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"Sovereign is he who has the power to declare an emergency," wrote Carl Friedrich Schmidt. Here Schmidt warns that in times of crisis, good legislative sense goes out the window, if the threat of an emergency is grave enough.

If Schmidt’s aphorism is true, we might need some legislators to protect liberties from a stampede of ill-conceived and hasty policy. In less than two months, our well-meaning Congress has approved hundreds of billions of dollars in bailouts for ailing industries. Most Americans tacitly approve. Obviously, no one wants to see airlines, insurers, producers, or the economy collapse. And in a time of war, which is probably the best analog for this period, unusual measures have to be adopted. That may even require the suspension or temporary curtailment of certain civil liberties.

I, for one, think it is legitimate to have reasonable temporary suspensions of liberties amid grave threats. A state of war jumbles the normal calculus of liberty. Who among us, for example, would not endure a longer line at an airport to try to ensure that a plane is not hijacked and used as a weapon?

However, it is one thing to suspend liberties temporarily; it is another altogether to create an even larger state apparatus, while under the cloak of emergency. The Democratic measures, for example, have attempted (wisely, I think) to delimit some tax breaks to one year. Although smaller taxation, in general, should be a goal for our nation, there are times that prudence calls for a temporary interruption of that goal. This is one of those times.

What concerns me, though, is that legislation can often take on a life of its own. Once we create new cabinet departments, provide specified bailouts, add economic stimuli, and so forth, each of those measures has the potential of becoming an institution that is as tenacious as a mad Afghan leader who hides in caves.

So, we might propose three things for consideration:

  1. If our current situation is an emergency, have Congress define the emergency. Are we in a state of war? Urban assault? Economic recession? If it is war, let it be defined (even though this is difficult with a "stateless" enemy) and also define when the war will be over. It seems that in order to gain maximum support for emergency measures, the nation needs to know it is at war.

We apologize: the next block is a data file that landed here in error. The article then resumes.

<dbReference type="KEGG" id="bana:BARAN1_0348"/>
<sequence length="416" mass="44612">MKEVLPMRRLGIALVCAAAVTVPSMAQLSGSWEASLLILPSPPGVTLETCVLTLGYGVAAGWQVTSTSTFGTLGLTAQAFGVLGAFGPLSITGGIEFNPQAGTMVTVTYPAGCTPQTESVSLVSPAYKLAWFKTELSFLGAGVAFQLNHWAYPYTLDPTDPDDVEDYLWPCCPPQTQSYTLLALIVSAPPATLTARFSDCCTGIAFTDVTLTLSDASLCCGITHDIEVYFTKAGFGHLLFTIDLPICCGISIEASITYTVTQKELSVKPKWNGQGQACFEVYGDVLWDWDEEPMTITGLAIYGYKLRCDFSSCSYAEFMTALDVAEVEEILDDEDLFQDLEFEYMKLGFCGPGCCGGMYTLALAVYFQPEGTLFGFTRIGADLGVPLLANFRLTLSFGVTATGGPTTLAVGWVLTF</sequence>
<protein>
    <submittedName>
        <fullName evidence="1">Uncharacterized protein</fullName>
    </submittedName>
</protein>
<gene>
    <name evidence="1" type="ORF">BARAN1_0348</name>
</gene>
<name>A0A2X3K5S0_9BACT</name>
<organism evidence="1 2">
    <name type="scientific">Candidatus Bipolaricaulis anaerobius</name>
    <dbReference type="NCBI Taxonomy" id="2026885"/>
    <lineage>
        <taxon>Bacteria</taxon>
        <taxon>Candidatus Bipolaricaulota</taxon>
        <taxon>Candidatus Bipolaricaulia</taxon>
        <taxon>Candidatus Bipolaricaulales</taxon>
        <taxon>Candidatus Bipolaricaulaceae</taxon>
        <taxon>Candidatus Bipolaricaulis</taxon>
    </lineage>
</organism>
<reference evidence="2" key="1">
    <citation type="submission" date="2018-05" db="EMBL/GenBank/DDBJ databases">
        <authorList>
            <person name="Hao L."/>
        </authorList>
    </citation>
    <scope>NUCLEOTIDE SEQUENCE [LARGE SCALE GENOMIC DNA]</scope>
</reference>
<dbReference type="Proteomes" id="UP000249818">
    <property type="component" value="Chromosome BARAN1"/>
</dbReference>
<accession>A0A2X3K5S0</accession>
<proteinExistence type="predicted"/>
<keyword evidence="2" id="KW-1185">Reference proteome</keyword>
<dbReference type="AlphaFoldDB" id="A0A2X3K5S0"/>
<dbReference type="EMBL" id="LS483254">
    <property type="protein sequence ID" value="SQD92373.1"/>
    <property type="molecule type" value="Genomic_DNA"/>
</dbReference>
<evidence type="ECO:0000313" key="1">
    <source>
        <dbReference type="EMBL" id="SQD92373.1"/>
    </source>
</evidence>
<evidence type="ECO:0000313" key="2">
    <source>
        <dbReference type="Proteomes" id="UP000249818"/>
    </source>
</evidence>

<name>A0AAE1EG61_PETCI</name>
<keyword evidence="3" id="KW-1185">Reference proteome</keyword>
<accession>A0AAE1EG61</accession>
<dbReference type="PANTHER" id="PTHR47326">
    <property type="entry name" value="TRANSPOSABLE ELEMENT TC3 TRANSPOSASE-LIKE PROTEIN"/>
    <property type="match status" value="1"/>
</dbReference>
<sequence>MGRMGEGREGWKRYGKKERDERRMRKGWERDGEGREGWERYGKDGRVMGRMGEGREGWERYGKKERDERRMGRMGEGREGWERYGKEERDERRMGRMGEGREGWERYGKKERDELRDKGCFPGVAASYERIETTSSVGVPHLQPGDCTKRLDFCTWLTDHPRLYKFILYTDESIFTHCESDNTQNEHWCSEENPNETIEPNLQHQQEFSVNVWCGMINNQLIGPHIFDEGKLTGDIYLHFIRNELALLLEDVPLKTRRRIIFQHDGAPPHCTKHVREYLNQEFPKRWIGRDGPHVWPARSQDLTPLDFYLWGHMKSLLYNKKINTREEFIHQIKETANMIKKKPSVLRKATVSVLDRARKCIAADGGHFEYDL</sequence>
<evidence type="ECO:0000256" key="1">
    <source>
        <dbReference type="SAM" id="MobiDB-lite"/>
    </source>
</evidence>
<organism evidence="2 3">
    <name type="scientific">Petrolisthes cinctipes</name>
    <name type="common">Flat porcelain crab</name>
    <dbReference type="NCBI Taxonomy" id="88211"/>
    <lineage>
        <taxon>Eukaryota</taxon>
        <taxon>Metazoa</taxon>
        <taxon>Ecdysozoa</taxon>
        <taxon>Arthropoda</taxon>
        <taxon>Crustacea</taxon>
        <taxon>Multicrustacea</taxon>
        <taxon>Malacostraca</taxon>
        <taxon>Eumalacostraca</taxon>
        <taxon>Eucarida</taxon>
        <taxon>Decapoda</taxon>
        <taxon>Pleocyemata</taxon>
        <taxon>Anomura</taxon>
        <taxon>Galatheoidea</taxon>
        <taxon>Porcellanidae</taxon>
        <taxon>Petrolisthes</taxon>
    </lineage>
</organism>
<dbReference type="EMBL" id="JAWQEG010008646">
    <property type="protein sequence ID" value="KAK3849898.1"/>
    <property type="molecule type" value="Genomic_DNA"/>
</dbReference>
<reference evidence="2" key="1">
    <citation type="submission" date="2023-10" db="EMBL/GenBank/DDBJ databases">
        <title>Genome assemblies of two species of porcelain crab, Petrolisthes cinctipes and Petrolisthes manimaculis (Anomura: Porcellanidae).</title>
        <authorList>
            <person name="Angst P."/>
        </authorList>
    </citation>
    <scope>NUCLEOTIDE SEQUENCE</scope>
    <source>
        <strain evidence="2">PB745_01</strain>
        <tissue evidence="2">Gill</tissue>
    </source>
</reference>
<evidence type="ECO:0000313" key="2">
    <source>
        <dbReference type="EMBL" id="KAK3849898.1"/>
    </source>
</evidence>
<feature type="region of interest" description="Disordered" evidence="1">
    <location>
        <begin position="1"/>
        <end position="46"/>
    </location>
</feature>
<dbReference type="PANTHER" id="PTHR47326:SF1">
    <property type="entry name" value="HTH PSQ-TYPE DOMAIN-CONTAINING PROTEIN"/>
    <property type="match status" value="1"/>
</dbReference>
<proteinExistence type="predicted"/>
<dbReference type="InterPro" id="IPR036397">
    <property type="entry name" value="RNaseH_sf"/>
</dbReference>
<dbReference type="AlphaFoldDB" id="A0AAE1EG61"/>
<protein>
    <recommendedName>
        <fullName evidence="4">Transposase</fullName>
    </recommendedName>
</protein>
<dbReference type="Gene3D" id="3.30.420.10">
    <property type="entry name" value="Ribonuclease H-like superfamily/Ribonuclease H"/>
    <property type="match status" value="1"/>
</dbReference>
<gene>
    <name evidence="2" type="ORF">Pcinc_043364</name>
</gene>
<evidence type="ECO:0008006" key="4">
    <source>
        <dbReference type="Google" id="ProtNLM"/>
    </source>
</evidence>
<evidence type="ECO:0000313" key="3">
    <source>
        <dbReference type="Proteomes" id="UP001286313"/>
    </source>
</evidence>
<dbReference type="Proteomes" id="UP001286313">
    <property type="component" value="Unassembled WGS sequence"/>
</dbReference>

2. If it is a war-like emergency with a limited duration, then let legislation clearly be designated as permanent or temporary. While we may cede some temporary sovereignty to the declarer of the emergency, it is doubtful that we wish to cede permanent sovereignty. That is a prescription for tyranny.
  3. Even if we are in a war-like emergency and experience a temporary suspension of prudential policies, we shouldn’t forget the best lessons of the past 50 years. We ought to recall how prudence has taught us the best government is the one that does not assume the prerogatives of other spheres. The government, even in emergencies, may not be the best sphere to do certain things for the family or the individual.

John Willson of Hillsdale College has astutely explored the dramatic expansion of American policy under wartime emergencies. American welfare statism itself arose only after and under certain conditions. Willson explains:

World War II was a godsend to American liberals. The New Deal had been dead in the water since 1937, torpedoed by its fundamental failure. A coalition of interest groups pestiferously frustrated President Roosevelt’s attempt to grow the state. Ultimately, Roosevelt was able to triumph because the emergency of Europe and Pearl Harbor altered the political landscape.

The result in that case was a swelling state apparatus, which could possibly be justified during the war. However, long after the war ceased, that apparatus only continued to grow.

Might we be in the process of over-feeding our own government under the guise of granting sovereignty to politicians during an emergency? It is a question worth considering.

All of this, however, should also balance the need for security. At the same time, it is not always wrong to curtail certain liberties. Liberty, as September 11 has taught us, should not be unreasonably absolutized, for evildoers would have carte blanche if that were the case.

What I am saying is this: Give balance a chance. Several deep breaths may be needed, and legislation might be better if it isn’t rushed ... lest we find that we have only built a more massive political edifice in this time of real need.

David W. Hall is a senior fellow at the Kuyper Institute and a member of the Journal of Markets & Morality editorial board.